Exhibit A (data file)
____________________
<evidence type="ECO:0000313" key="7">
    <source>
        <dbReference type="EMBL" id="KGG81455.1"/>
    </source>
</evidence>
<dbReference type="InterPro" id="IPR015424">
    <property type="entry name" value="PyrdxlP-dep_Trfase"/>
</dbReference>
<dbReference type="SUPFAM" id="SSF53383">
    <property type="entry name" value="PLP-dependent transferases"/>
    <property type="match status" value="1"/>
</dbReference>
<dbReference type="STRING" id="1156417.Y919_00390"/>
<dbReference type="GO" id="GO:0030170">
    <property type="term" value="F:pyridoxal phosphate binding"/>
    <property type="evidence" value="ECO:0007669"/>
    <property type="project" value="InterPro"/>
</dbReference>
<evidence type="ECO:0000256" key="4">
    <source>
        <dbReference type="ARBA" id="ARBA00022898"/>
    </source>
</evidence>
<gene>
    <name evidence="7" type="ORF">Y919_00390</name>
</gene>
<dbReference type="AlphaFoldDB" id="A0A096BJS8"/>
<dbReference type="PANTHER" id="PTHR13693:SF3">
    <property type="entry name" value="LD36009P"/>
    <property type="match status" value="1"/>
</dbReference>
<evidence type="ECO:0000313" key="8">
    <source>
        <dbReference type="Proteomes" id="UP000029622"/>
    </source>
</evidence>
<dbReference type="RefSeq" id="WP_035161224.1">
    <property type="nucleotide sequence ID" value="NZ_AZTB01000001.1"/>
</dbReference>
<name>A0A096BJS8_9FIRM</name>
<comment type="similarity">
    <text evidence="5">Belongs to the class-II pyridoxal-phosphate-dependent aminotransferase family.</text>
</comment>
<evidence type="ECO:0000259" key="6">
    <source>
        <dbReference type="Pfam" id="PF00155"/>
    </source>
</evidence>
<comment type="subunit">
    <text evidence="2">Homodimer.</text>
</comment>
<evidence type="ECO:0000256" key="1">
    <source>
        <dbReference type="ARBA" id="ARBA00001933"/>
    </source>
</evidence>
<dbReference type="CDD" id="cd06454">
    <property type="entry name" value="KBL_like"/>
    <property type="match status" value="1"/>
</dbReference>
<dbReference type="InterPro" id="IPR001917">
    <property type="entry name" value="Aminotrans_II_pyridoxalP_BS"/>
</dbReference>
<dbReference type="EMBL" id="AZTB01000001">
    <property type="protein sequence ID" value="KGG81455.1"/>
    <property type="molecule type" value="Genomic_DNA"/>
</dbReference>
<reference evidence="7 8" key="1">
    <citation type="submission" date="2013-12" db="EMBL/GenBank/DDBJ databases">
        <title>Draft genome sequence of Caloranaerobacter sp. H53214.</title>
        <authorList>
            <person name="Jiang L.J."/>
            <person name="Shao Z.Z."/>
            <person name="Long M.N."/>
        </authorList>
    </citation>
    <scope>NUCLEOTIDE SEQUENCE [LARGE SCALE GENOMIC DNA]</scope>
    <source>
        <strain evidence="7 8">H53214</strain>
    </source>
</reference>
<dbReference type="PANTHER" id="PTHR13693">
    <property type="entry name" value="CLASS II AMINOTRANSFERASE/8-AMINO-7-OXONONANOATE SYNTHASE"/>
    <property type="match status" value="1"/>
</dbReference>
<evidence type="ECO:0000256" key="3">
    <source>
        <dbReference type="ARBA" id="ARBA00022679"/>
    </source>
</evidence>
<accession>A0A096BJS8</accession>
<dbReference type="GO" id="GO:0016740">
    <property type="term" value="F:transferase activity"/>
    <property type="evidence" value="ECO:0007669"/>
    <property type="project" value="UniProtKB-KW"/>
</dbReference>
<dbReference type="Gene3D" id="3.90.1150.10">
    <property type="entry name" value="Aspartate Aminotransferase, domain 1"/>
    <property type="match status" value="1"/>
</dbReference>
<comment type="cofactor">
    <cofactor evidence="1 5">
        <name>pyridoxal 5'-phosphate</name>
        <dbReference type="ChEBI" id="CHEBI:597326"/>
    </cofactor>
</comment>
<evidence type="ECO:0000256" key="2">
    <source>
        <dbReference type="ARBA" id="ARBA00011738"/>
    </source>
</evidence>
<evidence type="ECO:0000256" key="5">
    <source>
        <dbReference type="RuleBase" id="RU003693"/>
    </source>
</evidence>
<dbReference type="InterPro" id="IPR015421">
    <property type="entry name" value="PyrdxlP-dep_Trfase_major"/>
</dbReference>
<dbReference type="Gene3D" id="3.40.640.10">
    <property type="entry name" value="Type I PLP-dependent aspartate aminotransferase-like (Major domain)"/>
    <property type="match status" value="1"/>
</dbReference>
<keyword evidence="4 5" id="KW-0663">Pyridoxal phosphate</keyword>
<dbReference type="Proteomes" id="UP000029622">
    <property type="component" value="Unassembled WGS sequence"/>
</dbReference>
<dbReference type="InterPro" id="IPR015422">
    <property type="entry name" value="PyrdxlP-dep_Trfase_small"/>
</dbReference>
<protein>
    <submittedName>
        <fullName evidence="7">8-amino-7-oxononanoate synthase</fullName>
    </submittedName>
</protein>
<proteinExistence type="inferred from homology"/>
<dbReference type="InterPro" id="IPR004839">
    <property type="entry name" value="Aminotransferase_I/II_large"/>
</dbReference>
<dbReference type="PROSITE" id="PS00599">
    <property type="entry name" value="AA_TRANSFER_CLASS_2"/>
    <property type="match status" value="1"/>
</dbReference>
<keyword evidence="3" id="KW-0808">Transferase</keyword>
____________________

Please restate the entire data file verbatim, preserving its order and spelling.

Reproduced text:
<evidence type="ECO:0000313" key="7">
    <source>
        <dbReference type="EMBL" id="KGG81455.1"/>
    </source>
</evidence>
<dbReference type="InterPro" id="IPR015424">
    <property type="entry name" value="PyrdxlP-dep_Trfase"/>
</dbReference>
<dbReference type="SUPFAM" id="SSF53383">
    <property type="entry name" value="PLP-dependent transferases"/>
    <property type="match status" value="1"/>
</dbReference>
<dbReference type="STRING" id="1156417.Y919_00390"/>
<dbReference type="GO" id="GO:0030170">
    <property type="term" value="F:pyridoxal phosphate binding"/>
    <property type="evidence" value="ECO:0007669"/>
    <property type="project" value="InterPro"/>
</dbReference>
<evidence type="ECO:0000256" key="4">
    <source>
        <dbReference type="ARBA" id="ARBA00022898"/>
    </source>
</evidence>
<gene>
    <name evidence="7" type="ORF">Y919_00390</name>
</gene>
<dbReference type="AlphaFoldDB" id="A0A096BJS8"/>
<dbReference type="PANTHER" id="PTHR13693:SF3">
    <property type="entry name" value="LD36009P"/>
    <property type="match status" value="1"/>
</dbReference>
<evidence type="ECO:0000313" key="8">
    <source>
        <dbReference type="Proteomes" id="UP000029622"/>
    </source>
</evidence>
<dbReference type="RefSeq" id="WP_035161224.1">
    <property type="nucleotide sequence ID" value="NZ_AZTB01000001.1"/>
</dbReference>
<name>A0A096BJS8_9FIRM</name>
<comment type="similarity">
    <text evidence="5">Belongs to the class-II pyridoxal-phosphate-dependent aminotransferase family.</text>
</comment>
<evidence type="ECO:0000259" key="6">
    <source>
        <dbReference type="Pfam" id="PF00155"/>
    </source>
</evidence>
<comment type="subunit">
    <text evidence="2">Homodimer.</text>
</comment>
<evidence type="ECO:0000256" key="1">
    <source>
        <dbReference type="ARBA" id="ARBA00001933"/>
    </source>
</evidence>
<dbReference type="CDD" id="cd06454">
    <property type="entry name" value="KBL_like"/>
    <property type="match status" value="1"/>
</dbReference>
<dbReference type="InterPro" id="IPR001917">
    <property type="entry name" value="Aminotrans_II_pyridoxalP_BS"/>
</dbReference>
<dbReference type="EMBL" id="AZTB01000001">
    <property type="protein sequence ID" value="KGG81455.1"/>
    <property type="molecule type" value="Genomic_DNA"/>
</dbReference>
<reference evidence="7 8" key="1">
    <citation type="submission" date="2013-12" db="EMBL/GenBank/DDBJ databases">
        <title>Draft genome sequence of Caloranaerobacter sp. H53214.</title>
        <authorList>
            <person name="Jiang L.J."/>
            <person name="Shao Z.Z."/>
            <person name="Long M.N."/>
        </authorList>
    </citation>
    <scope>NUCLEOTIDE SEQUENCE [LARGE SCALE GENOMIC DNA]</scope>
    <source>
        <strain evidence="7 8">H53214</strain>
    </source>
</reference>
<dbReference type="PANTHER" id="PTHR13693">
    <property type="entry name" value="CLASS II AMINOTRANSFERASE/8-AMINO-7-OXONONANOATE SYNTHASE"/>
    <property type="match status" value="1"/>
</dbReference>
<evidence type="ECO:0000256" key="3">
    <source>
        <dbReference type="ARBA" id="ARBA00022679"/>
    </source>
</evidence>
<accession>A0A096BJS8</accession>
<dbReference type="GO" id="GO:0016740">
    <property type="term" value="F:transferase activity"/>
    <property type="evidence" value="ECO:0007669"/>
    <property type="project" value="UniProtKB-KW"/>
</dbReference>
<dbReference type="Gene3D" id="3.90.1150.10">
    <property type="entry name" value="Aspartate Aminotransferase, domain 1"/>
    <property type="match status" value="1"/>
</dbReference>
<comment type="cofactor">
    <cofactor evidence="1 5">
        <name>pyridoxal 5'-phosphate</name>
        <dbReference type="ChEBI" id="CHEBI:597326"/>
    </cofactor>
</comment>
<evidence type="ECO:0000256" key="2">
    <source>
        <dbReference type="ARBA" id="ARBA00011738"/>
    </source>
</evidence>
<evidence type="ECO:0000256" key="5">
    <source>
        <dbReference type="RuleBase" id="RU003693"/>
    </source>
</evidence>
<dbReference type="InterPro" id="IPR015421">
    <property type="entry name" value="PyrdxlP-dep_Trfase_major"/>
</dbReference>
<dbReference type="Gene3D" id="3.40.640.10">
    <property type="entry name" value="Type I PLP-dependent aspartate aminotransferase-like (Major domain)"/>
    <property type="match status" value="1"/>
</dbReference>
<keyword evidence="4 5" id="KW-0663">Pyridoxal phosphate</keyword>
<dbReference type="Proteomes" id="UP000029622">
    <property type="component" value="Unassembled WGS sequence"/>
</dbReference>
<dbReference type="InterPro" id="IPR015422">
    <property type="entry name" value="PyrdxlP-dep_Trfase_small"/>
</dbReference>
<protein>
    <submittedName>
        <fullName evidence="7">8-amino-7-oxononanoate synthase</fullName>
    </submittedName>
</protein>
<proteinExistence type="inferred from homology"/>
<dbReference type="InterPro" id="IPR004839">
    <property type="entry name" value="Aminotransferase_I/II_large"/>
</dbReference>
<dbReference type="PROSITE" id="PS00599">
    <property type="entry name" value="AA_TRANSFER_CLASS_2"/>
    <property type="match status" value="1"/>
</dbReference>
<keyword evidence="3" id="KW-0808">Transferase</keyword>